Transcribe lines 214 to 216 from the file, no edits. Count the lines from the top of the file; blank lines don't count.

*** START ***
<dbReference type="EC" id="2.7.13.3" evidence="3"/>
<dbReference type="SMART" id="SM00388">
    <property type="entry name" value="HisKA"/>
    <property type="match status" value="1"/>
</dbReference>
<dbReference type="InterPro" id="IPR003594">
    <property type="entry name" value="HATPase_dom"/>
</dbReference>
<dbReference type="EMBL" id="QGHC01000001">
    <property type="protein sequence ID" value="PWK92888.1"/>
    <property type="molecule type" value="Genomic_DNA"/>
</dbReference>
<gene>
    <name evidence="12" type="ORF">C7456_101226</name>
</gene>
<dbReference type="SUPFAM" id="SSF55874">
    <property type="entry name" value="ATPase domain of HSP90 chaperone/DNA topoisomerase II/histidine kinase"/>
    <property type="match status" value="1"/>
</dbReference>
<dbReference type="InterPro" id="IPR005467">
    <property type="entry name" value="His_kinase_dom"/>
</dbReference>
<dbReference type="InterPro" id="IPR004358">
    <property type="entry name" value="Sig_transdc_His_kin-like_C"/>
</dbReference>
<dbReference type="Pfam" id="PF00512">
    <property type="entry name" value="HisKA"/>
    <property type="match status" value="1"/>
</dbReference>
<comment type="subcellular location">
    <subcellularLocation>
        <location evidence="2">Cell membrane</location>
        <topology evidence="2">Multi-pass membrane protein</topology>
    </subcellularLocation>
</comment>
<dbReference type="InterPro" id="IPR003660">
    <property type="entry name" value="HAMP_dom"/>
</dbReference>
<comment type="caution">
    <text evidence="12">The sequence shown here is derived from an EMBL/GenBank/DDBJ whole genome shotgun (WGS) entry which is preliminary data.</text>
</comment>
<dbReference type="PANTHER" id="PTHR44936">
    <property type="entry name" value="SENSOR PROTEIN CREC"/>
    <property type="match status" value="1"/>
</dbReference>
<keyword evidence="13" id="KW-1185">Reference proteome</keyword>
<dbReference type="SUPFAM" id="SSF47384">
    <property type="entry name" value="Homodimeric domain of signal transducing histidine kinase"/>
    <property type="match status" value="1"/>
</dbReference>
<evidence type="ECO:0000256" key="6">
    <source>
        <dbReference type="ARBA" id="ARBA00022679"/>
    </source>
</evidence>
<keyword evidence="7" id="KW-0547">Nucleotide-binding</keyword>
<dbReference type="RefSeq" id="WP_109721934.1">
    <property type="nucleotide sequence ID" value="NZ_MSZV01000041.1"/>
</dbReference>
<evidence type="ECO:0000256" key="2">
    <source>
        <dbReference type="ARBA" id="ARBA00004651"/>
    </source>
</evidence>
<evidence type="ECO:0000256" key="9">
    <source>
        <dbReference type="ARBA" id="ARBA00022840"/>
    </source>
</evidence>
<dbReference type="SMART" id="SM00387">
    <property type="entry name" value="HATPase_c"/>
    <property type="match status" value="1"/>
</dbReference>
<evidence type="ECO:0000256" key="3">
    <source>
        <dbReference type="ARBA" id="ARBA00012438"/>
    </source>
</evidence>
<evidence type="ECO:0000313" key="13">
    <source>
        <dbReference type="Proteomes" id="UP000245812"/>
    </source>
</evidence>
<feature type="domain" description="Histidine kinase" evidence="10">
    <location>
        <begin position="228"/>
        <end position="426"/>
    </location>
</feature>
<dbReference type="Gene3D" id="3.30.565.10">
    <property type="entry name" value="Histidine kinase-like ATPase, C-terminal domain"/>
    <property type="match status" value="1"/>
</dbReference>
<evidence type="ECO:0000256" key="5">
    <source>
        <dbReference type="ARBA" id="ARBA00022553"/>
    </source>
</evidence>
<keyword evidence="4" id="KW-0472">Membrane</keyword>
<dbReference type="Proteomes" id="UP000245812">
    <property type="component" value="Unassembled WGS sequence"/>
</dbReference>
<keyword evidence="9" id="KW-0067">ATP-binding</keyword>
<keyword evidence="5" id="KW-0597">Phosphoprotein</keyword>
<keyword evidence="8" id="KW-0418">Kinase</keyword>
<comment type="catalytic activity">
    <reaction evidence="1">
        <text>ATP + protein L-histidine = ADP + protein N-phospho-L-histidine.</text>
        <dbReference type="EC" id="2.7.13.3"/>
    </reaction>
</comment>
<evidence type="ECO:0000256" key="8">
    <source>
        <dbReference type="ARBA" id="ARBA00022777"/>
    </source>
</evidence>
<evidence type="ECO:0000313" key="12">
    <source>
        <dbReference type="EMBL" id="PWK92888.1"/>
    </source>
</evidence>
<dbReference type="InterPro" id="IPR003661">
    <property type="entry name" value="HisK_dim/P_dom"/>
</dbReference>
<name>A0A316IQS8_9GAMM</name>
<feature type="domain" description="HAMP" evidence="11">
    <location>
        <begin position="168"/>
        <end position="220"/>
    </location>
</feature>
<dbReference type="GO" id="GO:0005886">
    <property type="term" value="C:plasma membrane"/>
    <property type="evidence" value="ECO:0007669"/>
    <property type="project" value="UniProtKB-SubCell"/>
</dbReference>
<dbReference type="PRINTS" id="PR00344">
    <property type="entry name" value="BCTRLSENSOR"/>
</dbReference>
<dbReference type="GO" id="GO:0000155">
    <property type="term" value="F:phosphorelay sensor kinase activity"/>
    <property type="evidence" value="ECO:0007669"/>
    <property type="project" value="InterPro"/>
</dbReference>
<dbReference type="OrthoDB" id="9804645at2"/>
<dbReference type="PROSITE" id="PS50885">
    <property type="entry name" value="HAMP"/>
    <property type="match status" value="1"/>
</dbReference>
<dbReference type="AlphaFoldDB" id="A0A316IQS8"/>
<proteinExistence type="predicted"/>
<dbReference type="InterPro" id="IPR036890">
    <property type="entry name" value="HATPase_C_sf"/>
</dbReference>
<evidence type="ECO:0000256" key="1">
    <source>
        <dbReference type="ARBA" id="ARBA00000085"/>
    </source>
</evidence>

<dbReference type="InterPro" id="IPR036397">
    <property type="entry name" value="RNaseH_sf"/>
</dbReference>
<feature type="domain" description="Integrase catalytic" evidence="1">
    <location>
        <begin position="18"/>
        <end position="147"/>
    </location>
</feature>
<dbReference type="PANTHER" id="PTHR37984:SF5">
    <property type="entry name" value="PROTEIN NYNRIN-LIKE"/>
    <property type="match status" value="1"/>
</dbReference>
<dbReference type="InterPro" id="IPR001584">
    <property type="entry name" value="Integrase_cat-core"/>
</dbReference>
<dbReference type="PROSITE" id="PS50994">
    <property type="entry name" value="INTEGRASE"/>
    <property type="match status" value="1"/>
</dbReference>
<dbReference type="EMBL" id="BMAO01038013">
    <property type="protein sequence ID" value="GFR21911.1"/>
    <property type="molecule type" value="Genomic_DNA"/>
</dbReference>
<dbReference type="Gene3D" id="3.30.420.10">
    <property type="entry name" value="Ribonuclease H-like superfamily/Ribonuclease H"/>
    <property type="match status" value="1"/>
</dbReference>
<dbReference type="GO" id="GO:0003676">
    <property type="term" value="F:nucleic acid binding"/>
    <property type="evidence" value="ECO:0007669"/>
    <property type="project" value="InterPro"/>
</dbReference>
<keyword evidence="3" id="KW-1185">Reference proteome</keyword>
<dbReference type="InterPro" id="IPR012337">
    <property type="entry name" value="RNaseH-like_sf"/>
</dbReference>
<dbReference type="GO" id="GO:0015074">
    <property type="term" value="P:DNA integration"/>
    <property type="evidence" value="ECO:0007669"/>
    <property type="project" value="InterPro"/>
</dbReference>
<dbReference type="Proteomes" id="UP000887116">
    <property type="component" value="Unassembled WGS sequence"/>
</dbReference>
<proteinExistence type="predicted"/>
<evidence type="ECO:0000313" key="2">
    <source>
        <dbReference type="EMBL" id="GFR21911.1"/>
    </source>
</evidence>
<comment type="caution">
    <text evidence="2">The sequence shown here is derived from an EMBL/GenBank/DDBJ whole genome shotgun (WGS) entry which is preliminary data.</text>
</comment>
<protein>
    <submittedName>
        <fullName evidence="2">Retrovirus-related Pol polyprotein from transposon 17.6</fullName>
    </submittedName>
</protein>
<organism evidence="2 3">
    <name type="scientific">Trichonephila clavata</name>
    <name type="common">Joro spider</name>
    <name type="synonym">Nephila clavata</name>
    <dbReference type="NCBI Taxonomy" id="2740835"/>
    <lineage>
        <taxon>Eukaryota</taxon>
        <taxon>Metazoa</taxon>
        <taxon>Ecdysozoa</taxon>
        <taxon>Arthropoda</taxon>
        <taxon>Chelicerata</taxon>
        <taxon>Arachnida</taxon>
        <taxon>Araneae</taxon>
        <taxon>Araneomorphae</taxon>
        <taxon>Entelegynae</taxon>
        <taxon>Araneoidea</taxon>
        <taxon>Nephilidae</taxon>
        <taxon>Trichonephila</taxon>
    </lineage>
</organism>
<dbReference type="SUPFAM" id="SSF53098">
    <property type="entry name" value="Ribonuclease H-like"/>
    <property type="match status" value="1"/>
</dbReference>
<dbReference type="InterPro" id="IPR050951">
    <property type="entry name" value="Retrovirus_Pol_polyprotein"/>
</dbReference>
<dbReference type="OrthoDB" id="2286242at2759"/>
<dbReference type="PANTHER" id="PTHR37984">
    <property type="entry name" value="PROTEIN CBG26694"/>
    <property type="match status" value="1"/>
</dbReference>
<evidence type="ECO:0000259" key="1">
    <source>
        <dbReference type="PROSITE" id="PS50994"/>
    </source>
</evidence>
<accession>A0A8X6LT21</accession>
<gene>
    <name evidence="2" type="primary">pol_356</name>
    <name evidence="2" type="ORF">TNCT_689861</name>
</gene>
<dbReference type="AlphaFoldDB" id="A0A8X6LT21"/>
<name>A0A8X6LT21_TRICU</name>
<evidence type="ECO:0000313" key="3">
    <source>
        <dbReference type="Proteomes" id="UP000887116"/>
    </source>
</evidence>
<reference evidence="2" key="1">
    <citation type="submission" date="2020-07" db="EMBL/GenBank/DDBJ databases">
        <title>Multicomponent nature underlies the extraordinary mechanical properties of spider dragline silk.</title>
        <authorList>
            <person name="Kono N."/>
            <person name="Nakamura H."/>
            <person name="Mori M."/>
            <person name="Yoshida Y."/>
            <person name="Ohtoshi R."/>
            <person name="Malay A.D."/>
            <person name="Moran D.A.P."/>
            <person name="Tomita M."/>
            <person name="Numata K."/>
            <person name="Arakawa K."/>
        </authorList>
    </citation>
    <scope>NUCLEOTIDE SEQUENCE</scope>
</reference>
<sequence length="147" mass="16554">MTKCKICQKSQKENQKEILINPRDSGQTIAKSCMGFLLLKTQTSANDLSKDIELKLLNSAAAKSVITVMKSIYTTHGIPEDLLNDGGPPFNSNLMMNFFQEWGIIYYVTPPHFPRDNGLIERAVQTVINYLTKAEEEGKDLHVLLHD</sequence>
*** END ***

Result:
<protein>
    <submittedName>
        <fullName evidence="2">Retrovirus-related Pol polyprotein from transposon 17.6</fullName>